Pluto: Urasawa x Tezuka Vols. 1-3
Naoki Urasawa, writer/artist
Takashi Nagasaki, writer
Based on Astro Boy: The Greatest Robot on Earth by Osamu Tezuka
200 pages each
I take back everything I said about Naoki Urasawa. Well, okay, no I don’t, but everything I said about Naoki Urasawa definitely does not apply here. Finally, one of his series contains visual elements that exist for more than simply conveying the information of the story as clearly and dramatically as possible. And I didn’t think that was in the offing, by the way, since in the first few pages you get a “guy with a gun turns a corner, does a half-turn and whips the gun at the camera” sequence that struck me as an unimaginative, un-comicsy rip from the cinema. But a few pages later our straight-laced, sad robot detective Gesicht informs a robot-maid wife that her robot-cop husband has been killed in the line of duty, and Urasawa gives us a series of close-ups of the grief-stricken robot’s machine face, which, of course, never changes. And blam, I was hooked.
In Pluto, a contemporary-superhero-comics-style “reimagining” of a classic < i>Astro Boy story by Osamu Tezuka, Urasawa uses the presence of robots as embodiments of surrealism. From the bereaved wife’s static expression, to the towering North No. 2 in his judge’s robe, to sinister Brau 1589’s mangled scrap heap of a body, to a revamp of Astro Boy (aka Atom) that makes him less like a jaunty short-pantsed slugger and more like an eerie kid out of The Shining, they’re the flourish of Weird, the touches of visual poetry, that I always wanted from my limited experience with Urasawa’s work. That his line and design sensibility is otherwise such a just-the-facts affair only heightens their “thing that should not be” effect.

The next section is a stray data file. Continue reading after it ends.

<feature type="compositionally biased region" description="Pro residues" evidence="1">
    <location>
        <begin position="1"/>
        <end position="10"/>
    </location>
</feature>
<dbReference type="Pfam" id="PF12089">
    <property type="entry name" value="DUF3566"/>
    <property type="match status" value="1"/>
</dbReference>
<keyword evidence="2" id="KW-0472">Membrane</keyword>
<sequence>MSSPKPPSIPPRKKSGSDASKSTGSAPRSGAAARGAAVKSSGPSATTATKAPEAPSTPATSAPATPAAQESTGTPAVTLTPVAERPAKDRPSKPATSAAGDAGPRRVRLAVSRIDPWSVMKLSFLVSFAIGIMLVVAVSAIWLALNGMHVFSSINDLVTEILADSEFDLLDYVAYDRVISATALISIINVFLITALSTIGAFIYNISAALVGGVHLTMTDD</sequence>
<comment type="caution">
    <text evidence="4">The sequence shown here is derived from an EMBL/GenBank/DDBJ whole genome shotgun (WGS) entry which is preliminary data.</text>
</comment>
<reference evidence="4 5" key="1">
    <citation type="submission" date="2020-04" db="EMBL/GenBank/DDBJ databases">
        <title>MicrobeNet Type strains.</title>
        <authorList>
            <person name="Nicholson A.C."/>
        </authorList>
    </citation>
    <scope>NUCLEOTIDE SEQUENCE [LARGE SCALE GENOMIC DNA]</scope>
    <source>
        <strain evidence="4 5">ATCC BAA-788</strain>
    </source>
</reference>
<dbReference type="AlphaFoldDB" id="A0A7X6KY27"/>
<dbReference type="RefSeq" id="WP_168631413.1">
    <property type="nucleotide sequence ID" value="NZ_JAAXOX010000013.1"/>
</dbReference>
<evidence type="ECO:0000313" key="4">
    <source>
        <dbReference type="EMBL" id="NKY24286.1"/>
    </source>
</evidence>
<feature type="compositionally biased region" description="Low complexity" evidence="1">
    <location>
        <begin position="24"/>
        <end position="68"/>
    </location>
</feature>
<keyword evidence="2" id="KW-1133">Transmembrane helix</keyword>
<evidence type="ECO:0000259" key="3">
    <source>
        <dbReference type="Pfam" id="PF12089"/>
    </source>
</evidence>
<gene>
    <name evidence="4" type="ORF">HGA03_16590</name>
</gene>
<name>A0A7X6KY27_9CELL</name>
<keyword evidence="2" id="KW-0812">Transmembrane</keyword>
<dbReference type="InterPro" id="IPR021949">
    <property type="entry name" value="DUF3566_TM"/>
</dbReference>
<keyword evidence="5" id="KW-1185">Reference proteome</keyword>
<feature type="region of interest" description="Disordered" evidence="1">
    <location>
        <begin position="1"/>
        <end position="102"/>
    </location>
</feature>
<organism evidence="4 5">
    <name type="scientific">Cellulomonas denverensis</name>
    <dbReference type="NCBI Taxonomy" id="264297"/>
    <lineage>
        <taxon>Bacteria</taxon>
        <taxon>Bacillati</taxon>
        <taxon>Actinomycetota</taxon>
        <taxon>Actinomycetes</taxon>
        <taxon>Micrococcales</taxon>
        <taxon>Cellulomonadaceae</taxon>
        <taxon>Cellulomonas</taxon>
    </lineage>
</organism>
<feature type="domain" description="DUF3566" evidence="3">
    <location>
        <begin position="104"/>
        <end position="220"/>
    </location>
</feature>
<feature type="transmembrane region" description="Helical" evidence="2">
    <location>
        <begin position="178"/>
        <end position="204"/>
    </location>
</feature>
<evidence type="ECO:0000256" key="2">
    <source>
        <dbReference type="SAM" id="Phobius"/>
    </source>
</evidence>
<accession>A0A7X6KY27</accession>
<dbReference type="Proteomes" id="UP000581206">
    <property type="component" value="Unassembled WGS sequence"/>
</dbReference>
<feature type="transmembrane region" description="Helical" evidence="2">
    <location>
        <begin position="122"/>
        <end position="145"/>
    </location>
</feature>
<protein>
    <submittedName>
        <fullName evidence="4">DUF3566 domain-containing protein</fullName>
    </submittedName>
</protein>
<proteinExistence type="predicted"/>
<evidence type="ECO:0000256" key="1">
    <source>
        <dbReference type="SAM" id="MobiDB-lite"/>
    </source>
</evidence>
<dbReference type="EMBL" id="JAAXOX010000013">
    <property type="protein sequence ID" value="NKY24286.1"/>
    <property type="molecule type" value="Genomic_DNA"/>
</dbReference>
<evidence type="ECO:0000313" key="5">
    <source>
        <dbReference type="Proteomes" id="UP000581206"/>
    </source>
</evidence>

And they seem to have unleashed more where that came from. The series of murders that are the series’ central mystery are themselves like staged art installations, sort of like the theory that holds the Black Dahlia’s murder as a macabre Surrealist masterpiece. Elsewhere, jagged black lines emerge from transmission static as a literal representation of despair; a huge black thing slouches half-unseen through the smoke and sand of a war-ravaged Persian town, the sight of it driving a young boy mad; traumatic memories of war are represented by indistinct flurries of the violent clash of robotic limbs, or a decontextualized and repeated offer of money for bodies; a sentient teddy bear sits immobile, a puppet master at the mercy of whoever moves it around; a tiny figure is captured leaping from rooftop to rooftop in the final images recorded by a dying robot, its blurry body silhouetted against the sky.
You add all this to Urasawa’s usual page-turning panache, and suddenly what had felt like mere proficiency gains the power to haunt and to move. There are the usual resonances with and/or swipes from other genre-art touchstones: Brau 1589 is Hannibal Lecter with microprocessors, there’s an Iraq War riff as is custom with science fiction that wants to be taken seriously this decade, and the plot–super detective believes that other super beings of his acquaintance are being hunted by a serial killer so he travels around to warn them with varying degrees of success–is straight-up Watchmen Chapter One. Plus, the whole thing is an adaptation of a story about Japan’s Mickey Mouse/Superman cultural juggernaut. (“Flying boy robot in shorts” is the extent of my knowledge of Astro Boy, so what Urasawa is taking from Tezuka narratively or visually is beyond me.) But instead of coming across like button-pushing, all of this, and all the chases and clue-hunting and races against time and unsuspected reversals that are Urasawa’s thriller trademarks, now feels like ammo in the arsenal of someone taking aim at some big old-fashioned sci-fi questions about war, technology, human rights, friendship, childhood, and that old chestnut, what it means to be human. The thing that fills me with delight here is that when you look at that robot maid just standing and staring, unable to express her emotion, you get the sense that for once, this master penciller and plotter doesn’t have all the answers.